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Comparing Guile's GC with BDW-GC

From: Ludovic Courtès
Subject: Comparing Guile's GC with BDW-GC
Date: Wed, 05 Nov 2008 23:43:37 +0100
User-agent: Gnus/5.11 (Gnus v5.11) Emacs/22.3 (gnu/linux)


I finally [0] conducted experiments to compare Guile's GC with my port
of Guile to the Boehm-Demers-Weiser GC (BDW-GC).  The code for that port
is not currently available on-line but I'd be happy to push it somewhere
(would Guile's repo at Savannah be a good fit?).

The following experiments compare Guile 1.9 (commit
9c646eee436c0fa4760962bc0c4070892522eff1) with its default settings to
the corresponding Guile in my BDW-GC branch.  For the BDW-GC-based
Guile, the following parameters are tweaked:

  * the "free space divisor" (FSD), which is described as follows in

      "We try to make sure that we allocate at least
       N/GC_free_space_divisor bytes between collections, where N is
       twice the number of traced bytes, plus the number of untraced
       bytes (bytes in "atomic" objects), plus a rough estimate of the
       root set size.  N approximates GC tracing work per GC.
       Initially, GC_free_space_divisor = 3.  Increasing its value will
       use less space but more collection time.  Decreasing it will
       appreciably decrease collection time at the expense of space."

  * whether to use incremental mode or not (on GNU/Linux, by default, it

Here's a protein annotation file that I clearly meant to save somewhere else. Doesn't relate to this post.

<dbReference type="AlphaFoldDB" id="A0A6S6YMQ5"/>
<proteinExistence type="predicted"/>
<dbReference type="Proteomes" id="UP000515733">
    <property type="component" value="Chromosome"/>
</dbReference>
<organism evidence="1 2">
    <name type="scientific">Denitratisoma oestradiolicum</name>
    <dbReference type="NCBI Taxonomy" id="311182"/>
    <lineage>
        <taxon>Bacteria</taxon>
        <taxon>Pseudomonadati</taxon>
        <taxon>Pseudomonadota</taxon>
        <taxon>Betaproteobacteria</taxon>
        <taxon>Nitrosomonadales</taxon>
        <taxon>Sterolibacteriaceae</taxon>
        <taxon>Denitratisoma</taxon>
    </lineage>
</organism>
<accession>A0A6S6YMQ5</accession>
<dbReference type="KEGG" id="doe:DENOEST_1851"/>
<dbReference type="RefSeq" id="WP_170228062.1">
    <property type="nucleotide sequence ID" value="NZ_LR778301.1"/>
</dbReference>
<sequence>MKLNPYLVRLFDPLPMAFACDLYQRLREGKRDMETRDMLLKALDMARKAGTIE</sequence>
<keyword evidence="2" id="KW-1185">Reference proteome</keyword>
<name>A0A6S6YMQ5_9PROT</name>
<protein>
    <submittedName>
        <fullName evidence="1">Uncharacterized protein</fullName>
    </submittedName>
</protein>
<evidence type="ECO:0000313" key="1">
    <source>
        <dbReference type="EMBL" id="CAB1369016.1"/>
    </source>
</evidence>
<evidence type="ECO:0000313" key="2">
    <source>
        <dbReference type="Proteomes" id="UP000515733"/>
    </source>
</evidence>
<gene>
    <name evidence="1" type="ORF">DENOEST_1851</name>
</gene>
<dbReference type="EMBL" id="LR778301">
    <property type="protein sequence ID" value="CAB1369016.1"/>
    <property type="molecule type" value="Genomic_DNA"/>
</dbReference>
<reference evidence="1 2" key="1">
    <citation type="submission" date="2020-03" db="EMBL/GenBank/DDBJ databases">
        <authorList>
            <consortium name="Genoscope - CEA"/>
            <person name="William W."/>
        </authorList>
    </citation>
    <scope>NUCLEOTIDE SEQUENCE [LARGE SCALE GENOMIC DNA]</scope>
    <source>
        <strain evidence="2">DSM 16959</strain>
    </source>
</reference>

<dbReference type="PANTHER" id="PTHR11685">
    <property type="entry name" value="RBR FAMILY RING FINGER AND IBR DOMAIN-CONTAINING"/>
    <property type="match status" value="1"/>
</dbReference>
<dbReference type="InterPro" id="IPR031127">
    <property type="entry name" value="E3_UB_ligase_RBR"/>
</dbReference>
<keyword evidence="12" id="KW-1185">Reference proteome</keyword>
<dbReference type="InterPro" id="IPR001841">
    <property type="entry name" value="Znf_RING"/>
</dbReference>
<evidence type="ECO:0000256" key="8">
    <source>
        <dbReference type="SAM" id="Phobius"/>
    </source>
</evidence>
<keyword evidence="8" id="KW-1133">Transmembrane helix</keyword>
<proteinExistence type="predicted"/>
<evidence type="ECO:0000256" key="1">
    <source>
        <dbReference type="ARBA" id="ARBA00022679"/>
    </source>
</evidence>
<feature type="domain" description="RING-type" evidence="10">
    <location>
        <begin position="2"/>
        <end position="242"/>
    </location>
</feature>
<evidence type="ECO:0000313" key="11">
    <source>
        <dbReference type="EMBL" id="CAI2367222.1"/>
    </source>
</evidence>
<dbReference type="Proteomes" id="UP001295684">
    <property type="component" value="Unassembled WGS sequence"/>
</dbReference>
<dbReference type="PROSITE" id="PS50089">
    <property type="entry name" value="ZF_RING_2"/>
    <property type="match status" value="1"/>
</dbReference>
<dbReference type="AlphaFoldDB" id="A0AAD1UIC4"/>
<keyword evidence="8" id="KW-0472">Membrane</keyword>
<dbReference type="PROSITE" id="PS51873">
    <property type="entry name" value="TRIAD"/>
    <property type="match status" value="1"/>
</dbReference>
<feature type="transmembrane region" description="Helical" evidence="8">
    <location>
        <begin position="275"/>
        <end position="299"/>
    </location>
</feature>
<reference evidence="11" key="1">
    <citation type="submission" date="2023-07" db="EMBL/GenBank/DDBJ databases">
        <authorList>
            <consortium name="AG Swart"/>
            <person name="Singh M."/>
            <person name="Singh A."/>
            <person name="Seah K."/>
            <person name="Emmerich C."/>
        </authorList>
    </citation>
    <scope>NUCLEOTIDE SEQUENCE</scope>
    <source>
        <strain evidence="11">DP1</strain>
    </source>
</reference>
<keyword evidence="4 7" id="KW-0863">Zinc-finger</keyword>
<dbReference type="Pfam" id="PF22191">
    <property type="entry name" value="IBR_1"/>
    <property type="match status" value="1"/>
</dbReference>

uses `mprotect ()' and a SIGSEGV handler to detect dirty pages).

BDW-GC is version 7.1, with its default compile-time settings (i.e., no
additional `configure' flags or so).

In all cases, the "heap size" is estimated by parsing `/proc/self/smaps'
and adding the size of the "[heap]" and "[anon]" mappings, plus the size
of all private anonymous mappings.

However, this method is quite unreliable in the presence of additional
threads since it takes into account the thread stacks and thread-local
storage [1].  Because of this, the estimate is off when using parallel
marking in BDW-GC, so I did not measure it, although it would have been
interesting (if you have an idea on how to fix this, I'm interested in

This all run on a Intel Core 2 Duo (i686) at 1.2 GHz.

The Results

There are two benchmarks where BDW-GC is both faster and less
memory-hungry than Guile's GC (marked with an `!'):

  benchmark: `./gc-benchmarks/gcbench.scm' [2]
                       heap size (MiB) execution time (s.)
  Guile                30.40 (1.00x)     50.856 (1.00x)
  BDW-GC, FSD=3        29.46 (0.97x)     35.706 (0.70x) !
  BDW-GC, FSD=6        28.66 (0.94x)     36.448 (0.72x) !
  BDW-GC, FSD=9        28.57 (0.94x)     36.389 (0.72x) !
  BDW-GC, FSD=3 incr.  44.68 (1.47x)     41.509 (0.82x)

  benchmark: `./gc-benchmarks/string.scm' [3]
                       heap size (MiB) execution time (s.)
  Guile                756.66 (1.00x)      9.244 (1.00x)
  BDW-GC, FSD=3        429.91 (0.57x)      6.646 (0.72x) !
  BDW-GC, FSD=6        537.04 (0.71x)      6.769 (0.73x) !
  BDW-GC, FSD=9        433.33 (0.57x)      6.718 (0.73x) !
  BDW-GC, FSD=3 incr.  417.87 (0.55x)      6.975 (0.75x) !

For `string', I expect it to be partly due to the fact that under